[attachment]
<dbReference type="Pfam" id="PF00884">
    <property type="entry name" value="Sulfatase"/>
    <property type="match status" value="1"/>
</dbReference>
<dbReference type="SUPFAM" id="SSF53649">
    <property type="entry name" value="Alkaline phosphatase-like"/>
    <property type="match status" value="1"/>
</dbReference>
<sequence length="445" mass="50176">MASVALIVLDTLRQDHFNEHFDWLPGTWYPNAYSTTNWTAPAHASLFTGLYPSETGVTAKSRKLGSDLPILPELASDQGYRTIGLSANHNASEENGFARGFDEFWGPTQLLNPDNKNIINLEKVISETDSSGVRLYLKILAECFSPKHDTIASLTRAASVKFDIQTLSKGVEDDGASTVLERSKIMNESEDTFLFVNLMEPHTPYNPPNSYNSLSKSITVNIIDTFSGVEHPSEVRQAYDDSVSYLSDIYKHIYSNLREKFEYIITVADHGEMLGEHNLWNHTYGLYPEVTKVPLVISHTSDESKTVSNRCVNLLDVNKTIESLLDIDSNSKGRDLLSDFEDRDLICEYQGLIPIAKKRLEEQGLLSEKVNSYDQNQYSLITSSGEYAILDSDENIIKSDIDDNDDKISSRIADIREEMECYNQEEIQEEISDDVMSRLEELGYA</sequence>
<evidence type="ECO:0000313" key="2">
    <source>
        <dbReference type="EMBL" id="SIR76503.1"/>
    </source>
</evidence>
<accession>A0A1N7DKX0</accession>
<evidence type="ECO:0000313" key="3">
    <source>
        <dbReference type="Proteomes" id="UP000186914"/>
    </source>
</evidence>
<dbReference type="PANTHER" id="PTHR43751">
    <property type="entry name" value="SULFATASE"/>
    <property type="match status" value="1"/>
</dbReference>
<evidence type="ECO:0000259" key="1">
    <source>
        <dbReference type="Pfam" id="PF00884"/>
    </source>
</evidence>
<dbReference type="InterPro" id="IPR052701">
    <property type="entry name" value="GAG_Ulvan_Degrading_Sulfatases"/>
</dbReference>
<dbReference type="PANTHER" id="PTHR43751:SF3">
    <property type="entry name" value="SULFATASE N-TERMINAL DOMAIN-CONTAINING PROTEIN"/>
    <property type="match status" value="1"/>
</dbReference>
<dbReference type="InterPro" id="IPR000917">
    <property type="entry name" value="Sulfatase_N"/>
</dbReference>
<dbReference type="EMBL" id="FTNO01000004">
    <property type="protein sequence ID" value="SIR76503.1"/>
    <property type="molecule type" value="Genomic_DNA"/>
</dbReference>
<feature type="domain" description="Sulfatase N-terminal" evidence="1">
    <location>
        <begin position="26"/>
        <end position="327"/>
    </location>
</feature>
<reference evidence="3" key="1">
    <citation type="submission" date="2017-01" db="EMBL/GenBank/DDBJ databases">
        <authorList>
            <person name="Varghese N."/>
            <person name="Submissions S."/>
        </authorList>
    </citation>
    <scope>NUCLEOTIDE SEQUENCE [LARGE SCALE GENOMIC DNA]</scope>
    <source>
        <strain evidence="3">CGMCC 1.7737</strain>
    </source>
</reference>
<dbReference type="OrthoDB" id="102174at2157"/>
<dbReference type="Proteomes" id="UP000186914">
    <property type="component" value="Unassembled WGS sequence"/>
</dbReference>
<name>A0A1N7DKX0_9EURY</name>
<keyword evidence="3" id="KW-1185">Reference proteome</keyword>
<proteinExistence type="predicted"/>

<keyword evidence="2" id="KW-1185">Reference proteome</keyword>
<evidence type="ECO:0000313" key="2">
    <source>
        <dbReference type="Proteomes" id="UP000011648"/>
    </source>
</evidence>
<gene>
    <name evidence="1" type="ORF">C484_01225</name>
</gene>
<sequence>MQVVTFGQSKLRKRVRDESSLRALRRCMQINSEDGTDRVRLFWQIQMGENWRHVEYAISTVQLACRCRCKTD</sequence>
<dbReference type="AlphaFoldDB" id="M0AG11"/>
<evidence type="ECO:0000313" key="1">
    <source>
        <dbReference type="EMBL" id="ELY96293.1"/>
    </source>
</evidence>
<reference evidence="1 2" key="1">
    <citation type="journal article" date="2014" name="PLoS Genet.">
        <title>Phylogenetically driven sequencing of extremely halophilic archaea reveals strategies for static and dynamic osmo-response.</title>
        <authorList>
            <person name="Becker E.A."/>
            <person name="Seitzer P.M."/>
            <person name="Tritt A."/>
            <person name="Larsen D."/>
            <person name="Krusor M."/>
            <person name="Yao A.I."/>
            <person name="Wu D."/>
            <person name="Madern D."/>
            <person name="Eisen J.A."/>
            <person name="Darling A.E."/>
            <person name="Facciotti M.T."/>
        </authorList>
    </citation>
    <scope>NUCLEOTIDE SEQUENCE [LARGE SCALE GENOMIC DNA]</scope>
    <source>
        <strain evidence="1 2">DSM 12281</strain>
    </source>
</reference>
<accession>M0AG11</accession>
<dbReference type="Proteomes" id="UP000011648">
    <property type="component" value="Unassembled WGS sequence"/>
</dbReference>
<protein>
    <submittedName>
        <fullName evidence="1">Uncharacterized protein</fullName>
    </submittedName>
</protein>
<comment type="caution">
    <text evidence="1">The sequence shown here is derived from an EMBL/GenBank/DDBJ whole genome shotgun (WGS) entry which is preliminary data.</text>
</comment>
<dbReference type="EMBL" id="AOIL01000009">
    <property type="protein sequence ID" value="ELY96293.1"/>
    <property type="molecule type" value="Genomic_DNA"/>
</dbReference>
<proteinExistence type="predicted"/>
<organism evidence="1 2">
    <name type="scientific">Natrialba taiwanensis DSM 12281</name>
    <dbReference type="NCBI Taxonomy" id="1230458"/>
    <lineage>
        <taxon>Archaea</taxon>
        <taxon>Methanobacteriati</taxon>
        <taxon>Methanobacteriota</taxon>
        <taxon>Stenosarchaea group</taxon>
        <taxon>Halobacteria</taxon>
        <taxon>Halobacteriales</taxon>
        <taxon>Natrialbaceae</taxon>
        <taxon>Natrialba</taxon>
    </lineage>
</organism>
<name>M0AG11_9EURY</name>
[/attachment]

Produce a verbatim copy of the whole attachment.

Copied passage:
<dbReference type="Pfam" id="PF00884">
    <property type="entry name" value="Sulfatase"/>
    <property type="match status" value="1"/>
</dbReference>
<dbReference type="SUPFAM" id="SSF53649">
    <property type="entry name" value="Alkaline phosphatase-like"/>
    <property type="match status" value="1"/>
</dbReference>
<sequence length="445" mass="50176">MASVALIVLDTLRQDHFNEHFDWLPGTWYPNAYSTTNWTAPAHASLFTGLYPSETGVTAKSRKLGSDLPILPELASDQGYRTIGLSANHNASEENGFARGFDEFWGPTQLLNPDNKNIINLEKVISETDSSGVRLYLKILAECFSPKHDTIASLTRAASVKFDIQTLSKGVEDDGASTVLERSKIMNESEDTFLFVNLMEPHTPYNPPNSYNSLSKSITVNIIDTFSGVEHPSEVRQAYDDSVSYLSDIYKHIYSNLREKFEYIITVADHGEMLGEHNLWNHTYGLYPEVTKVPLVISHTSDESKTVSNRCVNLLDVNKTIESLLDIDSNSKGRDLLSDFEDRDLICEYQGLIPIAKKRLEEQGLLSEKVNSYDQNQYSLITSSGEYAILDSDENIIKSDIDDNDDKISSRIADIREEMECYNQEEIQEEISDDVMSRLEELGYA</sequence>
<evidence type="ECO:0000313" key="2">
    <source>
        <dbReference type="EMBL" id="SIR76503.1"/>
    </source>
</evidence>
<accession>A0A1N7DKX0</accession>
<evidence type="ECO:0000313" key="3">
    <source>
        <dbReference type="Proteomes" id="UP000186914"/>
    </source>
</evidence>
<dbReference type="PANTHER" id="PTHR43751">
    <property type="entry name" value="SULFATASE"/>
    <property type="match status" value="1"/>
</dbReference>
<evidence type="ECO:0000259" key="1">
    <source>
        <dbReference type="Pfam" id="PF00884"/>
    </source>
</evidence>
<dbReference type="InterPro" id="IPR052701">
    <property type="entry name" value="GAG_Ulvan_Degrading_Sulfatases"/>
</dbReference>
<dbReference type="PANTHER" id="PTHR43751:SF3">
    <property type="entry name" value="SULFATASE N-TERMINAL DOMAIN-CONTAINING PROTEIN"/>
    <property type="match status" value="1"/>
</dbReference>
<dbReference type="InterPro" id="IPR000917">
    <property type="entry name" value="Sulfatase_N"/>
</dbReference>
<dbReference type="EMBL" id="FTNO01000004">
    <property type="protein sequence ID" value="SIR76503.1"/>
    <property type="molecule type" value="Genomic_DNA"/>
</dbReference>
<feature type="domain" description="Sulfatase N-terminal" evidence="1">
    <location>
        <begin position="26"/>
        <end position="327"/>
    </location>
</feature>
<reference evidence="3" key="1">
    <citation type="submission" date="2017-01" db="EMBL/GenBank/DDBJ databases">
        <authorList>
            <person name="Varghese N."/>
            <person name="Submissions S."/>
        </authorList>
    </citation>
    <scope>NUCLEOTIDE SEQUENCE [LARGE SCALE GENOMIC DNA]</scope>
    <source>
        <strain evidence="3">CGMCC 1.7737</strain>
    </source>
</reference>
<dbReference type="OrthoDB" id="102174at2157"/>
<dbReference type="Proteomes" id="UP000186914">
    <property type="component" value="Unassembled WGS sequence"/>
</dbReference>
<name>A0A1N7DKX0_9EURY</name>
<keyword evidence="3" id="KW-1185">Reference proteome</keyword>
<proteinExistence type="predicted"/>

<keyword evidence="2" id="KW-1185">Reference proteome</keyword>
<evidence type="ECO:0000313" key="2">
    <source>
        <dbReference type="Proteomes" id="UP000011648"/>
    </source>
</evidence>
<gene>
    <name evidence="1" type="ORF">C484_01225</name>
</gene>
<sequence>MQVVTFGQSKLRKRVRDESSLRALRRCMQINSEDGTDRVRLFWQIQMGENWRHVEYAISTVQLACRCRCKTD</sequence>
<dbReference type="AlphaFoldDB" id="M0AG11"/>
<evidence type="ECO:0000313" key="1">
    <source>
        <dbReference type="EMBL" id="ELY96293.1"/>
    </source>
</evidence>
<reference evidence="1 2" key="1">
    <citation type="journal article" date="2014" name="PLoS Genet.">
        <title>Phylogenetically driven sequencing of extremely halophilic archaea reveals strategies for static and dynamic osmo-response.</title>
        <authorList>
            <person name="Becker E.A."/>
            <person name="Seitzer P.M."/>
            <person name="Tritt A."/>
            <person name="Larsen D."/>
            <person name="Krusor M."/>
            <person name="Yao A.I."/>
            <person name="Wu D."/>
            <person name="Madern D."/>
            <person name="Eisen J.A."/>
            <person name="Darling A.E."/>
            <person name="Facciotti M.T."/>
        </authorList>
    </citation>
    <scope>NUCLEOTIDE SEQUENCE [LARGE SCALE GENOMIC DNA]</scope>
    <source>
        <strain evidence="1 2">DSM 12281</strain>
    </source>
</reference>
<accession>M0AG11</accession>
<dbReference type="Proteomes" id="UP000011648">
    <property type="component" value="Unassembled WGS sequence"/>
</dbReference>
<protein>
    <submittedName>
        <fullName evidence="1">Uncharacterized protein</fullName>
    </submittedName>
</protein>
<comment type="caution">
    <text evidence="1">The sequence shown here is derived from an EMBL/GenBank/DDBJ whole genome shotgun (WGS) entry which is preliminary data.</text>
</comment>
<dbReference type="EMBL" id="AOIL01000009">
    <property type="protein sequence ID" value="ELY96293.1"/>
    <property type="molecule type" value="Genomic_DNA"/>
</dbReference>
<proteinExistence type="predicted"/>
<organism evidence="1 2">
    <name type="scientific">Natrialba taiwanensis DSM 12281</name>
    <dbReference type="NCBI Taxonomy" id="1230458"/>
    <lineage>
        <taxon>Archaea</taxon>
        <taxon>Methanobacteriati</taxon>
        <taxon>Methanobacteriota</taxon>
        <taxon>Stenosarchaea group</taxon>
        <taxon>Halobacteria</taxon>
        <taxon>Halobacteriales</taxon>
        <taxon>Natrialbaceae</taxon>
        <taxon>Natrialba</taxon>
    </lineage>
</organism>
<name>M0AG11_9EURY</name>